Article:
The Crow Castle in Matsumoto City

While I was staying in Nagano I decided to use my time there efficiently and get a lot of traveling in.  For my first weekend, I decided to go to Matsumoto Castle and Kamikochi with a friend.   Matsumoto Castle was our first stop and I was amazed at all the stuff I was able to see and do there.

The drive there from my town of Ina was a couple of hours but it had a fairly nice view… for the highway anyways.

After I parked my car in the parking lot,  it was just a 5 minute walk to the castle (by parking lot I mean convenience store), then I got my camera out of my bag, and after a short snack run I started to proceed to the castle.

After first arriving to the outer moat of the castle I was lucky enough to see some beautiful swans relaxing outside the walls of the castle.  Man, I forgot how big these guys were, they could take off someone’s head with one of their wings.


After entering the castle my ears picked up the sounds of traditional Japanese music and I quickly learned that there was a Noah play going on.

There were many people sitting down with their families and enjoying the music and dance preformances.  There was even TV crews filming the event.

Noh play

After sitting down for the event and snapping some photos and taking in the very Japanese atmosphere, I decided to move on and walk more around the castle.  During my walk I noticed some cosplayers who were dressed as a historic princesses and samurai.  I thought of how hard that job must be and what would make someone want to do it, so I decided to talk to the princess for a bit.

About midway in the conversation I was interrupted by my friend who finally arrived.  After a little bit more of talking, I parted with my new royal acquaintance and went with my friend Daniel and his friend to the castle.

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Me and Dan posing with one of the cosplayers  (Photo Credit to Daniel Bamford)

The castle

Because of the black exterior of Matsumoto Castle is often refereed to as the  “Crow Castle.”  In Japan there are only  a few castles that are black, for example  Kumamoto castle in Kyushu, which I will write about in a future post.  The black exterior and wooden keep helps to show the brilliance of Japanese architecture.  It is also one of the oldest castles in japan dating back to 1595.matsumoto 03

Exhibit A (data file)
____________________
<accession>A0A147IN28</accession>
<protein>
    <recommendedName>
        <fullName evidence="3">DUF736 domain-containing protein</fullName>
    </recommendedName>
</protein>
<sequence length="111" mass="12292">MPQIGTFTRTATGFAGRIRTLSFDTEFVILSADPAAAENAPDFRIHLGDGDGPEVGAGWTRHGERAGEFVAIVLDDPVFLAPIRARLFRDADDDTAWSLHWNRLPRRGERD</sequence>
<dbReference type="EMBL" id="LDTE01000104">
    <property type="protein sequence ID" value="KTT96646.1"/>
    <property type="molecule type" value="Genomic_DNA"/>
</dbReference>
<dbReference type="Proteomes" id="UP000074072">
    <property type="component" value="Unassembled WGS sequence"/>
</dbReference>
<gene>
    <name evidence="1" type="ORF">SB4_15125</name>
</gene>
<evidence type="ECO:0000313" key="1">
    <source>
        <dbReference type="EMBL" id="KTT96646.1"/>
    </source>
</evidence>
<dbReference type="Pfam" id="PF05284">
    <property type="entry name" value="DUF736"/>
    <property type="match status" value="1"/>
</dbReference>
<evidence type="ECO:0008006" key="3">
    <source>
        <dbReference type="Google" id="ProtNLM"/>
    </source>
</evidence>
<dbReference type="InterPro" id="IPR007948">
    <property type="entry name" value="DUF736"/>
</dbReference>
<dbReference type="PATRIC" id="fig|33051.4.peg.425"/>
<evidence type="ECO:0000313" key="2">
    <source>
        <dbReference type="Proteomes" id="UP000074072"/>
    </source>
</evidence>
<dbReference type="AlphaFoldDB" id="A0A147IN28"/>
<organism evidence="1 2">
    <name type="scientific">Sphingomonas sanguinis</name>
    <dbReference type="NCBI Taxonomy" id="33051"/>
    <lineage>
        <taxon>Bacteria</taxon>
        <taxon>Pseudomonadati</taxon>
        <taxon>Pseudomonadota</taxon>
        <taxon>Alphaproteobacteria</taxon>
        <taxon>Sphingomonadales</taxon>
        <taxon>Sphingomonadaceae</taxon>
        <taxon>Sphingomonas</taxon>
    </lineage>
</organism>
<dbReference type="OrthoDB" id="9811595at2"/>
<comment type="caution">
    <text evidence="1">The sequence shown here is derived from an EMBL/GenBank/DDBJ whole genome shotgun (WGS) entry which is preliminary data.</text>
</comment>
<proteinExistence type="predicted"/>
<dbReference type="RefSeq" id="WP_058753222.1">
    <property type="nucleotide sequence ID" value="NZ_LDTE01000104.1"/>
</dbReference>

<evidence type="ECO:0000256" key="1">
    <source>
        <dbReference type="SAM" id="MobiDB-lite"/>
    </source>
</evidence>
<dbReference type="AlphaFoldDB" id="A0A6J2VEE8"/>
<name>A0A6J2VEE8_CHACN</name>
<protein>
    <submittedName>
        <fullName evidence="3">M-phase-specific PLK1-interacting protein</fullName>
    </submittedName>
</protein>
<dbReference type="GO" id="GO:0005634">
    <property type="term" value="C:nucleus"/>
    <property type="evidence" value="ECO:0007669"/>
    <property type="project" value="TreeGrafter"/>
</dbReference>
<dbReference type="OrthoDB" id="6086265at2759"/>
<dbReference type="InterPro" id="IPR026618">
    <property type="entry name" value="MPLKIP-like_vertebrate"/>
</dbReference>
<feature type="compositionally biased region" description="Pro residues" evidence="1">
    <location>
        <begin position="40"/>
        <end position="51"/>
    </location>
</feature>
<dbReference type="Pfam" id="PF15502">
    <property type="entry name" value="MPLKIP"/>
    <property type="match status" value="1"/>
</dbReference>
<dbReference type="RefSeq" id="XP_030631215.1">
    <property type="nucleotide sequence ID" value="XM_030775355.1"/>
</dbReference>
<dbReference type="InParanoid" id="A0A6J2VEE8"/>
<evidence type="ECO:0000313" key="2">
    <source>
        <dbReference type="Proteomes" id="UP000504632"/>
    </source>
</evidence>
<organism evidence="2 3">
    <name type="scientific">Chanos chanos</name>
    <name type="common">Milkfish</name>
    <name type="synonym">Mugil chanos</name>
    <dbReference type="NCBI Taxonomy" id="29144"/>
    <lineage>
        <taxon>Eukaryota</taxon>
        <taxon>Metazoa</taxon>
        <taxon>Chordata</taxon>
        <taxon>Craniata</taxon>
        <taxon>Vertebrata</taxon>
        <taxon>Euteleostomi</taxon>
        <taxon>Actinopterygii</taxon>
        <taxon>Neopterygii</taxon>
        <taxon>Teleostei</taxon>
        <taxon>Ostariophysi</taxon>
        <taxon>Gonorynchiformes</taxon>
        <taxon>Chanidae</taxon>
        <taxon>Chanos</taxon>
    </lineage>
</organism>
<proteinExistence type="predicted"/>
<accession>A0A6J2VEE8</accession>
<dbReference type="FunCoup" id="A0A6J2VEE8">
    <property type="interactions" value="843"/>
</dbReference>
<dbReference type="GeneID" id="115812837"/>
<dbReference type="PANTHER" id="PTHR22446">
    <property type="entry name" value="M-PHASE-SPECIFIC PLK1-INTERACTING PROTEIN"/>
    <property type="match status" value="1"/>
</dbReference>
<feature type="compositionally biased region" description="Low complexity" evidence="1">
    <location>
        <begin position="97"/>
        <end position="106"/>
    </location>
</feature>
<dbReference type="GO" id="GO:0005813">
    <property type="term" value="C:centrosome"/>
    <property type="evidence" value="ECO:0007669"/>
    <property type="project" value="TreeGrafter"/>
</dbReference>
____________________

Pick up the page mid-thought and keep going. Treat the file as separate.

The grounds of Matsumoto castle are  surrounded by beauty as well.  The castle has a large lawn where events seem to be held quite regularly, and visited cute little animals and swans.  Because the castle grounds is so large, even though the temple is visited by many people almost every day, I never felt that crowded while I was there.

The moat surrounding the castle also has an beautiful traditional bridge which you can use to cross to enter the castle.  It also helps to create some beautiful photo opportunities.

matsumoto castle

Squinty eyes due to the sun haha (Photo Credit to Daniel Bamford)

Night Lights

During the night the castle has some lights put on it and it is illuminated in the dark sky, giving it this holy glow.  It is the only illuminated castle I have seen in Japan and is almost more beautiful than seeing it in the day.  There was also no one around when me and my friends were viewing it at night, and if your traveling with a special someone, it could work wonders as a fantastic date spot as well 😉



Final Thoughts

Matsumoto castle has to be my favorite castle aesthetically.  The dark strong colors illicit an image of power and emphasizes the structural designs of a feudal building.   The walk inside was kinda meh compared to other castles such as the one I saw in Tohoku, where you can walk around outside on the top, or Himeji castle which has an amazing view no matter where you look.

Many Japanese people say that Matsumoto castle is one of the top three castles in Japan and it is easy to see why.  Matsumoto castle is definitively one of my top 3 favorite castles in Japan and I highly recommend everyone coming to Japan to visit it and Zenkouji temple as well to make a great experience in your travels to Nagano!

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(Photo Credit to Daniel Bamford)